For Sadie Floding of Helena, spending three days in Billings among other energetic professionals was the right boost for her fledgling online clothing brand.
Floding, 25, attended the Innovate Montana Symposium to build her list of contacts and learn how to market her year-old firm, Live Life Clothing Co. During one session, a presenter noted the iconic dogs of Budweiser, from Spuds Mackenzie in the 1980s to a Super Bowl commercial in 2015 about a lost pooch. They boost the beer giant with just an image, he said.
“That really resonated with me. How can I connect customers with our brand?” Floding said during a break at Starbucks inside the DoubleTree by Hilton hotel.
Floding was one of roughly 600 attendees at the symposium, which is in its second year and is one of Gov. Steve Bullock’s Main Street Montana programs.
The group was a mix of entrepreneurs, state officials, economic development pros, educators and nonprofit types. They listened to talks from inspirational business leaders with Montana ties, including Native American clothing designer Bethany Yellowtail, pressed the flesh and absorbed as much as they could.
In his opening remarks, Bullock noted that Montana is frequently mentioned at the top of lists for entrepreneurship and startups. That’s despite the challenges business owners face trying to attract skilled workers and navigate the vastness of the state.
So what did attendees think? I interviewed close to a dozen during their Thursday lunch break, a few hours before the symposium would wrap up.
Keeping employees is a challenge for Sanderson Stewart in Billings, just like most Montana businesses, but D.J. Clark said he was happy to hear at the symposium his firm is doing some things right.
“It really kind of validated a lot of the things we’re doing. One specific thing was getting away from the traditional, 8-to-5, punch-a-clock work week and allowing flexibility for people that have kids, need to work from home, or want to sleep in and work more in the evening. It’s more about getting the work done in the time you need to,” he said at the food truck court on First Avenue North.
Sitting across from Clark was Jim Bennett of the Montana State University-Northern Foundation in Havre, who noted he’s almost out of business cards from all his networking.
“We need to have more of that kind of collaboration, where industry is informing education, and education is informing industry, too, about trends we’re seeing,” Bennett said.
Brenda Schilling made the long trip from Glacier County to learn more about economic development opportunities in her new job with the regional port authority. She said she was glad to see so much focus on rural Montana areas and Indian country, where help is needed to grow their economies.
Even those at high levels of state government made new connections. Lt. Gov. Mike Cooney, while pausing from his tasty street food lunch, noted he’d met several business owners who view Montana as their brand.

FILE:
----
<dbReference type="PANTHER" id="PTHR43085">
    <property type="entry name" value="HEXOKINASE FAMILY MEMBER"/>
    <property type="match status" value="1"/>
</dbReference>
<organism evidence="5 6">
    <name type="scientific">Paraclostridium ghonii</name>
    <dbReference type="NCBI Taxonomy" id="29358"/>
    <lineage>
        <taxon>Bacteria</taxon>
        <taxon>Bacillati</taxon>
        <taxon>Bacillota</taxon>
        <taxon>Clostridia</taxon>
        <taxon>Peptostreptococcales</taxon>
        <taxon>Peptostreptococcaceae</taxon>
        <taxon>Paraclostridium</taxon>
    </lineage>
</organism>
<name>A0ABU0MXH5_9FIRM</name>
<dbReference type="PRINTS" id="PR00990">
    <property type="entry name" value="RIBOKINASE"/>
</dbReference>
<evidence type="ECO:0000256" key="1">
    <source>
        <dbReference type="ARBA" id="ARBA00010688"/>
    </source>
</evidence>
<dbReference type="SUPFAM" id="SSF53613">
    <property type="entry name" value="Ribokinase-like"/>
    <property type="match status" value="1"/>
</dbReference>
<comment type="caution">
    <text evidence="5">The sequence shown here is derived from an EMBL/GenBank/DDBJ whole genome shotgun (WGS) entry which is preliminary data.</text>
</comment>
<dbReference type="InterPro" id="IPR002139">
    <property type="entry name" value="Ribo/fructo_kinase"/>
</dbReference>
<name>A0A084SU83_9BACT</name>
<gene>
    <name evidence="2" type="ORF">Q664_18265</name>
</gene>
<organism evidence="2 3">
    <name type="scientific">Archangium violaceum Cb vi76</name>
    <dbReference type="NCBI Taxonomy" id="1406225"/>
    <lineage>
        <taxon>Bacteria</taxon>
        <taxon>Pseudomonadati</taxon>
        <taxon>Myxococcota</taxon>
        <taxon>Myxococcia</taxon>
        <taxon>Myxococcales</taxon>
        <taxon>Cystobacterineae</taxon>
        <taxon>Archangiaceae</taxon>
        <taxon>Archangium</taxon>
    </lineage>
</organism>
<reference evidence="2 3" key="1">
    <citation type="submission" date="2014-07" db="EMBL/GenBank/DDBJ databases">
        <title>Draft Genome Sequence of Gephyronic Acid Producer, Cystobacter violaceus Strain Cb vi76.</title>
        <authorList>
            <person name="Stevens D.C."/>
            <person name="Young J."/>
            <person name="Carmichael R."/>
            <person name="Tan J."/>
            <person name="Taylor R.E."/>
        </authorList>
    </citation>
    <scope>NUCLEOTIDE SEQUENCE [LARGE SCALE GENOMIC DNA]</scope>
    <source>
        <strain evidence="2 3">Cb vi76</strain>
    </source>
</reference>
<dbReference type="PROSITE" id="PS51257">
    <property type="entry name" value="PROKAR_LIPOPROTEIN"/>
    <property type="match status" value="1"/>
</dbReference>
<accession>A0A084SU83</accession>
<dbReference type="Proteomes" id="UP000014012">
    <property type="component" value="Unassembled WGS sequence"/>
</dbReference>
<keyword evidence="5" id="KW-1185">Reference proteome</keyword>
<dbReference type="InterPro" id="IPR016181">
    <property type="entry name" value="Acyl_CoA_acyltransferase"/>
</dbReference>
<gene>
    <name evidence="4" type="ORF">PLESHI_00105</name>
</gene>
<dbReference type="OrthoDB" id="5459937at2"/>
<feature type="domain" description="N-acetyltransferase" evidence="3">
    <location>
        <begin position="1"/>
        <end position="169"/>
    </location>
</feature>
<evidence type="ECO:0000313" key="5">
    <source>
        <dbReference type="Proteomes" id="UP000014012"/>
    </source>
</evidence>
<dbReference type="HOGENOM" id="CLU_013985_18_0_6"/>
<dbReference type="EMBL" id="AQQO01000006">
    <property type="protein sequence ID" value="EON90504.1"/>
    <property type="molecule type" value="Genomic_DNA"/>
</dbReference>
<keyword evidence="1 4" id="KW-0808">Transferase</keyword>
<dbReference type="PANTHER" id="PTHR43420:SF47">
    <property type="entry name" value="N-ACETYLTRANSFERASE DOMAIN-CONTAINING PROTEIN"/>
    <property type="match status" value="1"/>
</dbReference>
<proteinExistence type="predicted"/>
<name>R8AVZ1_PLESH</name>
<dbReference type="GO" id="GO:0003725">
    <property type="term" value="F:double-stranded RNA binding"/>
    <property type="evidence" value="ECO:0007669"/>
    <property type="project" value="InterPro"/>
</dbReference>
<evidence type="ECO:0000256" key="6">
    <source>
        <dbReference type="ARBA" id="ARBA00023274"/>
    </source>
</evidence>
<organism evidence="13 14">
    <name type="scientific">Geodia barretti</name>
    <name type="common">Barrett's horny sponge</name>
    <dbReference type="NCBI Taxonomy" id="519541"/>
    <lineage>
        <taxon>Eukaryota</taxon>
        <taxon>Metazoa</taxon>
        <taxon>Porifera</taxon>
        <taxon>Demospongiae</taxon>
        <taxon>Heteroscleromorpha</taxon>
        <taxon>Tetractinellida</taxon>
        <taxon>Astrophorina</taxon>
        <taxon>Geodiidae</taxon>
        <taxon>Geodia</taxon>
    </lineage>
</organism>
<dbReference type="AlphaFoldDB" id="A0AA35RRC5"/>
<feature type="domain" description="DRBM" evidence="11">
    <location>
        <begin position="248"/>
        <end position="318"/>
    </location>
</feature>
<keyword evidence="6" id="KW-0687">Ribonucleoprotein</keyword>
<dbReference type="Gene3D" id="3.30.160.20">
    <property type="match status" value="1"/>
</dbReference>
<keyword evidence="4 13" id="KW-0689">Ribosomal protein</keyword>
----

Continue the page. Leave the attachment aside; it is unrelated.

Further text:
“Hopefully, we can do a better job as a state working with these local entrepreneurs and helping them flourish, grow and do the things they need to do to be successful,” Cooney said.
Out and about
- Magic City Real Estate has opened a new office at 649 Main St. in Billings. Broker/ owner Reatha Montoya moved from her home office to the retail front this summer. The business has four Realtors — Marcie Anderson, Shelby Fossum, Ron Gray and Trina Soria. The phone number is 406-850-9858.
- Signed, Sealed & Delivered, a gift and card store at 1212 Grand Ave., Suite 13, is closing at the end of the month. The shop is holding a big liquidation sale through the end of the month and has been operated for about 27 years.
- A new eatery, Time 4 Burgers and Such, is moving into Rimrock Mall.
Inside the numbers
$120,000 — The illegal stock gains allegedly made by a Massachusetts Institute of Technology research scientist, who authorities say used insider information on the takeover of Stillwater Mining by a South African firm, Sibanye Gold Ltd.
Reuters reported last week that Fei Yan, 31, was arrested on suspicion of placing trades ahead of the merger based on insider information from his wife, a corporate attorney.
Yan learned of the proposed merger last August, about four months before it was announced publicly, and began buying stock of Stillwater, Montana’s largest mining company.
Once the merger was announced Dec. 9, Yan then sold his Stillwater shares for a profit, U.S. Securities and Exchange regulators allege.
Yan was charged in a criminal complaint with securities and wire fraud and released on a $500,000 bond.
80,000 — The number of Montana drivers now eligible for new roadside assistance from Farmers Insurance. The Los Angeles-based firm announced recently it’s implementing a new program that will allow customers to better dispatch tow vehicles and other service from smart phones.
The app can also provide real-time notifications for claims, a live progress map and other features, the company announced.
Farmer’s controlled about 6 percent of Montana’s total insurance market at the end of 2015, a spokeswoman said.
Haikus from the valley
for One Big Sky, finally.
But wait continues.